In a year that is filled with milestones – from the Independence Referendum, to the Commonwealth Games, to the year-long festival called The Homecoming – it’s tough to pick just one reason to visit Scotland in 2014. For outdoor enthusiasts, however, April 21 is possibly the date to save. On that date, the 134-mile-long John Muir Way, named for the Scottish conservationist, will officially open. The walking trail (which takes seven-to-10 days to walk, or four-to-five days by bicycle) runs coast-to-coast from Muir’s hometown of Dunbar to Loch Lomond National Park, passing by castles, hills, and canals along the way. It ends at the waters of the River Clyde at Helensburgh. To celebrate, the John Muir Festival, from April 17-26, will host events and public performances along the trail.
A detailed route map and information on accommodations is available at the official John Muir Way website, but this isn’t the only epic walking trail in Scotland. The country is home to more than 20 long-distance walking trails, from the 24-mile-long Dava Way in the northeast to the 537-mile Scottish National Trail that runs the length of Scotland from Kirk Yetholm on the English border to Cape Wrath, the most north-westerly point in the mainland United Kingdom. Whether you want to hike solo or as part of a group, there are plenty of trails, for all abilities, to choose from.
Go it Alone
The West Highland Way is one of Scotland’s best-established walking routes. This 96-mile path runs from Milngavie, close to Glasgow, to Fort William in the Highlands. Taking in Loch Lomond, Rannoch Moor, and Glencoe along the way, it covering terrain that ranges from lowland moors and dense woodland, to rolling hills and high mountains. A fairly well-trodden path, (around 30,000 people hike the full length each year) independent travelers armed with route maps and other resources from the West Highland Way National Park Headquarters should have no problem navigating the route, which usually takes seven-to-eight days.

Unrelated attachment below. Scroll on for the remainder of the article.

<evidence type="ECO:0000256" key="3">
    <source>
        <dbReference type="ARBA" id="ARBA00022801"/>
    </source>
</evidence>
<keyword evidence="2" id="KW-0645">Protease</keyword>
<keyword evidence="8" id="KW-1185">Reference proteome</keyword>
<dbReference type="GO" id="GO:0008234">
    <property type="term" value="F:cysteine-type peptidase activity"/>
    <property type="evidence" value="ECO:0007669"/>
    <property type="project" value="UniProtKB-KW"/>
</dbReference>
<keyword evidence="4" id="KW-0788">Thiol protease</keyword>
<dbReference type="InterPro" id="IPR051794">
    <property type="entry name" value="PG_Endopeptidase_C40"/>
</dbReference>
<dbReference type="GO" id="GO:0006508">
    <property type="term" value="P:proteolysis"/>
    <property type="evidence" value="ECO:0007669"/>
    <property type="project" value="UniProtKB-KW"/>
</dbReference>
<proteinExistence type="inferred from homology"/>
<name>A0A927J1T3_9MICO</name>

If you are looking for something more remote and wild, the Knoydart Peninsula, accessible only by boat or by a two-to-three-day walk from Kinlochhourn or Glenfinnan, is one of Scotland’s last great wildernesses. Knoydart lies between two lakes, Nevis and Hourn, and is part of the na Garbh-Chrìochan (Rough Bounds) area, so named because of its harsh terrain. This is not an easy walk, and the Knoydart Foundation recommends contacting the ranger service prior to attempting it. But if you do make it all the way, you can reward yourself with a well-earned pint at The Old Forge, classified by the Guiness Book of Records as the most remote pub in mainland Britain.
Take a Guided Tour
For less confident walkers, or those who would just prefer to leave logistics to the professionals, several companies offer guided hikes through Scotland.
Wilderness Scotland offers 10 different guided wilderness walking tours for all levels of ability. Rates vary from £775 ($1,287) for a four-night trip through the western regions of Applecross and Torridon, and £1,075 ($1,818) for six nights hiking across the Shetland Isles. Rates include hotel accommodation, most meals, and local transportation
English Lakeland Ramblers, contrary to their name, offers all-inclusive walking tours of Scotland. For 2014, Ramblers has two distinct Scottish itineraries – “Scotland’s Western Highlands and the Isle of Skye” and “Scotland: Isle of Skye and the Outer Hebrides.” The first itinerary covers three to nine miles daily, with ascents up to 1,000 feet, and includes four nights in the Highlands and three nights on the Isle of Skye. For the second itinerary, you will be walking between four and ten miles per day, with elevations up to 2,000 feet. Rates are steep too, at $3,275 for the first itinerary and $3,375 for the second, but they include all seven nights’ hotel accommodations, all meals, and all local transportation and admission fees.